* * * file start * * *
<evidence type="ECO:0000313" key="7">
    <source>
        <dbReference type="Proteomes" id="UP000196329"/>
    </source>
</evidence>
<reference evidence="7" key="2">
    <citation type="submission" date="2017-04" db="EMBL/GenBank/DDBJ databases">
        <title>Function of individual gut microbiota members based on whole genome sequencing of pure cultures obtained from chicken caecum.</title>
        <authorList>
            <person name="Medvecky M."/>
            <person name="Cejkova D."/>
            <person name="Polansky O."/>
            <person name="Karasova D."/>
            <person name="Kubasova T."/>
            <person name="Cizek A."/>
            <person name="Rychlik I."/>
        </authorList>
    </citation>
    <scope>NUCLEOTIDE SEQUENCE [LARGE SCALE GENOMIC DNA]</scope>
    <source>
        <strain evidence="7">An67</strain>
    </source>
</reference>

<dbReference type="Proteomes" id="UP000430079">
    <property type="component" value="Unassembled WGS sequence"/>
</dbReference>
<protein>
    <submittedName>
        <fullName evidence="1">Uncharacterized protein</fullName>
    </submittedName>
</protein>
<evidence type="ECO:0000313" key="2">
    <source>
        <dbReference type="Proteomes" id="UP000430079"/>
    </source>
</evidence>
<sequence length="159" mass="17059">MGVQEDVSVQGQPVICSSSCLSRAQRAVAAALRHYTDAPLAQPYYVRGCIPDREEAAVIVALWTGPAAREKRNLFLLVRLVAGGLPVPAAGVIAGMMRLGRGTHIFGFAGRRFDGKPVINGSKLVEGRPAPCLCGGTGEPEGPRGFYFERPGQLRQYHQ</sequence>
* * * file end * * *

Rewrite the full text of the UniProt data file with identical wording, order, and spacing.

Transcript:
<evidence type="ECO:0000313" key="7">
    <source>
        <dbReference type="Proteomes" id="UP000196329"/>
    </source>
</evidence>
<reference evidence="7" key="2">
    <citation type="submission" date="2017-04" db="EMBL/GenBank/DDBJ databases">
        <title>Function of individual gut microbiota members based on whole genome sequencing of pure cultures obtained from chicken caecum.</title>
        <authorList>
            <person name="Medvecky M."/>
            <person name="Cejkova D."/>
            <person name="Polansky O."/>
            <person name="Karasova D."/>
            <person name="Kubasova T."/>
            <person name="Cizek A."/>
            <person name="Rychlik I."/>
        </authorList>
    </citation>
    <scope>NUCLEOTIDE SEQUENCE [LARGE SCALE GENOMIC DNA]</scope>
    <source>
        <strain evidence="7">An67</strain>
    </source>
</reference>

<dbReference type="Proteomes" id="UP000430079">
    <property type="component" value="Unassembled WGS sequence"/>
</dbReference>
<protein>
    <submittedName>
        <fullName evidence="1">Uncharacterized protein</fullName>
    </submittedName>
</protein>
<evidence type="ECO:0000313" key="2">
    <source>
        <dbReference type="Proteomes" id="UP000430079"/>
    </source>
</evidence>
<sequence length="159" mass="17059">MGVQEDVSVQGQPVICSSSCLSRAQRAVAAALRHYTDAPLAQPYYVRGCIPDREEAAVIVALWTGPAAREKRNLFLLVRLVAGGLPVPAAGVIAGMMRLGRGTHIFGFAGRRFDGKPVINGSKLVEGRPAPCLCGGTGEPEGPRGFYFERPGQLRQYHQ</sequence>